Gay activist alleges police intimidation at rally

Police and protestors at the Trans Day of Resistance Rally in Newtown on Saturday, 20 November, 2021. Photo: Zebedee Parkes: Social justice filmmaker & photographer/Facebook.

By TILEAH DOBSON

As a gay man in the 1970s, noted Sydney LGBTQI activist Gary Burns was afraid of NSW Police officers. Homosexuality was illegal, police routinely swept gay hate crimes under the proverbial carpet, and activists – including Burns – were regularly arrested and bashed by police.

“I’ve been bashed by police in the seventies at the Darlinghurst Police Station when I was a young fellow,” Burns told the Sentinel.

“They’d put telephone books on your stomach [when they punched you], and they did that because it left no bruises. They’d hose you down in the middle of winter and tell you to get lost without any charges. So I’m always mindful that I could find myself in a position where I could be tackled to the ground and handcuffed and arrested,” he said.

While things have improved significantly since those dark days, thanks largely to the activism of people like Burns, it appears there’s still some way to go – as Burns discovered when he happened across the Trans Day of Resistance Rally in Newtown on Saturday (20 November).

The well-known activist was not initially there to attend the rally but, instead, was on the hunt for some spices from a specific store in King Street.

“I saw all the police lined up as I walked around the corner and realised it was a rally for trans rights. I walked up to an inspector of police and asked, ‘Who is your rally commander?’ as I have a lot of dealings with police in my line of work. He pointed me to an officer, Martin Fileman,” Burns said.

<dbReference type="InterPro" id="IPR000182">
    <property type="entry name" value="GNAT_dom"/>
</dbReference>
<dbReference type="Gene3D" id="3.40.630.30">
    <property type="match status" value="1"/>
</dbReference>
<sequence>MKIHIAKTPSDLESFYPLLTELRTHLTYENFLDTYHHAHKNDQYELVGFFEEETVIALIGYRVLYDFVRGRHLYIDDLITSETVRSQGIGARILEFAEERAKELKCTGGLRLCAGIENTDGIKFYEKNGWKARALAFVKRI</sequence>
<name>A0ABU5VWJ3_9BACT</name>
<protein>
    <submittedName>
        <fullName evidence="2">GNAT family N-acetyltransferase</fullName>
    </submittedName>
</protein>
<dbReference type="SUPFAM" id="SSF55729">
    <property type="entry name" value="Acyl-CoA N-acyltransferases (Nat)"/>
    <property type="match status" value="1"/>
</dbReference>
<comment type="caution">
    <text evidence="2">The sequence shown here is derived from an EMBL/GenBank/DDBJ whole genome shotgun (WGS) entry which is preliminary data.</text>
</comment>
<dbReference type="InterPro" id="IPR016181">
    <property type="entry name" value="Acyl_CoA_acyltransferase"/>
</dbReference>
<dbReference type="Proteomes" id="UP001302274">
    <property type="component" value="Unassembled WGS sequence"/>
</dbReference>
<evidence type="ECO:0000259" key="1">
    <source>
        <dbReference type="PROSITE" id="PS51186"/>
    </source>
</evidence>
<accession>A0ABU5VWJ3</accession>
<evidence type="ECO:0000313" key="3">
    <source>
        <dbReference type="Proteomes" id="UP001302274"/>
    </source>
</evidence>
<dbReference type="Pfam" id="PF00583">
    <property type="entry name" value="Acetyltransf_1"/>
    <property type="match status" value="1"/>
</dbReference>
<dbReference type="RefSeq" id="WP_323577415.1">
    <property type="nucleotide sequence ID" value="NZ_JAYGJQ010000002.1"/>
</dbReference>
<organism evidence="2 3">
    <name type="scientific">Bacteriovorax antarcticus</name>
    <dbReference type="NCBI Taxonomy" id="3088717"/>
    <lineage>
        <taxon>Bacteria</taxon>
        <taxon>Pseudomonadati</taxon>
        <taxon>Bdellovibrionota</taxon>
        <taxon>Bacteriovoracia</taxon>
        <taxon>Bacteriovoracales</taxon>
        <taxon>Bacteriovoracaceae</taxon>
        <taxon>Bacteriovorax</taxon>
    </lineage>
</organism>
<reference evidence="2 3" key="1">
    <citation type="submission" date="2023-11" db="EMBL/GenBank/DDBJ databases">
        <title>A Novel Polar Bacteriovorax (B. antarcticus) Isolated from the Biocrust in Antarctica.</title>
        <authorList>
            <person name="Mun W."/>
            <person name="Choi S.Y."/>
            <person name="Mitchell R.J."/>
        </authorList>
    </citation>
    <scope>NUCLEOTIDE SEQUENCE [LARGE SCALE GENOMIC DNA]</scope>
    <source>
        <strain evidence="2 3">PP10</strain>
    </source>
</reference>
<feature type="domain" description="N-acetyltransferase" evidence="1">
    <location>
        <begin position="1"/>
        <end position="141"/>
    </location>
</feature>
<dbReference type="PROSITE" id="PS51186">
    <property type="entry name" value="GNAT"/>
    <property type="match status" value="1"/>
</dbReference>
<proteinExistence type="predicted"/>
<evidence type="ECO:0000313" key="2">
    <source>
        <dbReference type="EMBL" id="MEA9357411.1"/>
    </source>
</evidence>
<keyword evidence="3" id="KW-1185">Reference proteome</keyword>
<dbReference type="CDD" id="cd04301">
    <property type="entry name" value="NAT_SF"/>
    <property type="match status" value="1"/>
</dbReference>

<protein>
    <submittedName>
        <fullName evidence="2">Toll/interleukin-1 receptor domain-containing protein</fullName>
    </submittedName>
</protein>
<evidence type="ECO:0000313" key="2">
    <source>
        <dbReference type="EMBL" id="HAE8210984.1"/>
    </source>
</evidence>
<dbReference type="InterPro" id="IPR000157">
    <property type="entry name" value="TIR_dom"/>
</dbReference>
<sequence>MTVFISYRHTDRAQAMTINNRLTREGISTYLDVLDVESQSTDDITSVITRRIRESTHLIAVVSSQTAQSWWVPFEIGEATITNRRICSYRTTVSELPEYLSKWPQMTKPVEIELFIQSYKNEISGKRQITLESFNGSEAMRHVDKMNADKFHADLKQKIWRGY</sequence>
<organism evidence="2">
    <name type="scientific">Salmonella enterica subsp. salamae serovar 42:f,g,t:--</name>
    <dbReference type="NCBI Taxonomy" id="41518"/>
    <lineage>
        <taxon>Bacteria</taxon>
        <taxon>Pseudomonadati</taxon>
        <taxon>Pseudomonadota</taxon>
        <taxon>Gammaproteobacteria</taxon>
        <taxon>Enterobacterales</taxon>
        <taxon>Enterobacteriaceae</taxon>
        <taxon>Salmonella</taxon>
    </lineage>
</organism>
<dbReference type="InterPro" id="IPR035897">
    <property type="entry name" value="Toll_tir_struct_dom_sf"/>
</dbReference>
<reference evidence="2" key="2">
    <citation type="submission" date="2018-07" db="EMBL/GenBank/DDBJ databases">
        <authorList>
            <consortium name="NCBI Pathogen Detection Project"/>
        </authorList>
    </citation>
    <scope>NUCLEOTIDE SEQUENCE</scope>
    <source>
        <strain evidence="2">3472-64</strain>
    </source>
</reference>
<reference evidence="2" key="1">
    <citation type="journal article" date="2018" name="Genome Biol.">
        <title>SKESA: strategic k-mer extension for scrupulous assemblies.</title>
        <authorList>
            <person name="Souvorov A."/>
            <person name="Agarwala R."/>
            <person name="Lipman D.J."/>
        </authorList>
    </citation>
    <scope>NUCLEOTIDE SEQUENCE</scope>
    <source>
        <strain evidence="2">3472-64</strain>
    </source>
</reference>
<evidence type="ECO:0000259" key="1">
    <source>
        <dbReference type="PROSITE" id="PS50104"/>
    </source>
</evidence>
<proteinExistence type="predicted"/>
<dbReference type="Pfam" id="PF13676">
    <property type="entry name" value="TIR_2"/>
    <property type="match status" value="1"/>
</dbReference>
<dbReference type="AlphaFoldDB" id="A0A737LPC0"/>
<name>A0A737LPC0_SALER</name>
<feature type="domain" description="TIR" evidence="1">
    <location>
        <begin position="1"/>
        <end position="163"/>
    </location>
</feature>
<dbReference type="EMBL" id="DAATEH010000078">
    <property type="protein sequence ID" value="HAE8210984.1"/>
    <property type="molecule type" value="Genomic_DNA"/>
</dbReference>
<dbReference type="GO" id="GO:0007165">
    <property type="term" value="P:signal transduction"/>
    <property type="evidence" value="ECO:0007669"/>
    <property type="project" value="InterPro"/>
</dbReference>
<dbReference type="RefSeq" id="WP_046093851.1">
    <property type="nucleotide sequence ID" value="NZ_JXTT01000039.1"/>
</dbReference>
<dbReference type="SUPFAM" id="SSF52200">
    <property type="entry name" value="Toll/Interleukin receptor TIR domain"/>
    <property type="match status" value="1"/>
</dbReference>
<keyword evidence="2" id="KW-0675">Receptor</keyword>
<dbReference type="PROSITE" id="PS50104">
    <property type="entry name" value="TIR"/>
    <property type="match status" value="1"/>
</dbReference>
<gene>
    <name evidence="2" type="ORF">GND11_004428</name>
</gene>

“I went to walk towards him, because I realised Martin Fileman is the Superintendent of [Eastern Suburbs] Police Area Command (PAC), where I live, and I hadn’t met him before, so I thought I’d take the opportunity to go up and say hello.”

What happened next took Burns back to the “bad old days”, when police were hostile to LGBTQI people.

“Before I got near him, he yelled ‘Stop!’ and put his hands up,” Burns said.

“He started yelling at me at the top of his voice, ‘Don’t come any closer! Step back!’

“I stepped back in shock thinking, ‘What’s happened here?’ because he was so loud and aggressive.

“I was quite taken aback and frightened. I only went to introduce myself and he was aggressive and intimidating for absolutely no reason.”

Burns told the Sentinel that a short time later, another officer ordered him to move on and leave the area, despite the rally being a public protest in a public space.

LGBTQI activist Gary Burns, pictured, was shocked and upset by allegedly hostile police behaviour at the Trans Day of Resistance Rally in Newtown on Saturday. Photo: supplied.

Burns subsequently complained to the Eastern Suburbs PAC and spoke over the phone with a NSW Gay and Lesbian Liaison Officer (GLLO), Senior Constable Maria Flood. Her reaction further compounded his disappointment, he said, when Flood informed him she was unable to speak with him about the matter.

“Fileman is my boss. You’re talking to me about my boss … I can’t talk to you about my boss,” Flood is alleged to have said.

Flood offered no alternative means for Burns to make a complaint, Burns claimed, although he has since emailed several members of the police force about the matter – who have not replied.

“I know the police very well … What that means is they don’t know what to do,” he said.

There was a heavy police presence at the Trans Day of Resistance Rally in Newtown on Saturday, 20 November, 2021. Photo: Zebedee Parkes: social justice filmmaker & photographer/Facebook.

The Sentinel reached out to the NSW Police Media Unit for comment regarding the alleged incident.

“While Mr Burns may have sent emails to police contacts, we are not able to comment on personal correspondence,” a NSW Police spokesperson said.

“As with any planned protest or demonstration, police attended the rally to ensure there was a safe environment for participants and minimise any potential impacts on the community.”

Burns expressed his disappointment at how the matter was handled after trying to maintain positive relations with police as a longtime activist and LGBTQI community elder.

He has been a long-term supporter of police participation in the annual Sydney Gay and Lesbian Mardi Gras Parade and has worked with police on issues such as gay hate crimes and policing at ‘beats’.

“My view is very simple. We need to work with the police and how are we going to work with the police if we’re treated like this?” Burns said.

Tileah Dobson is the news editor of the Sydney Sentinel.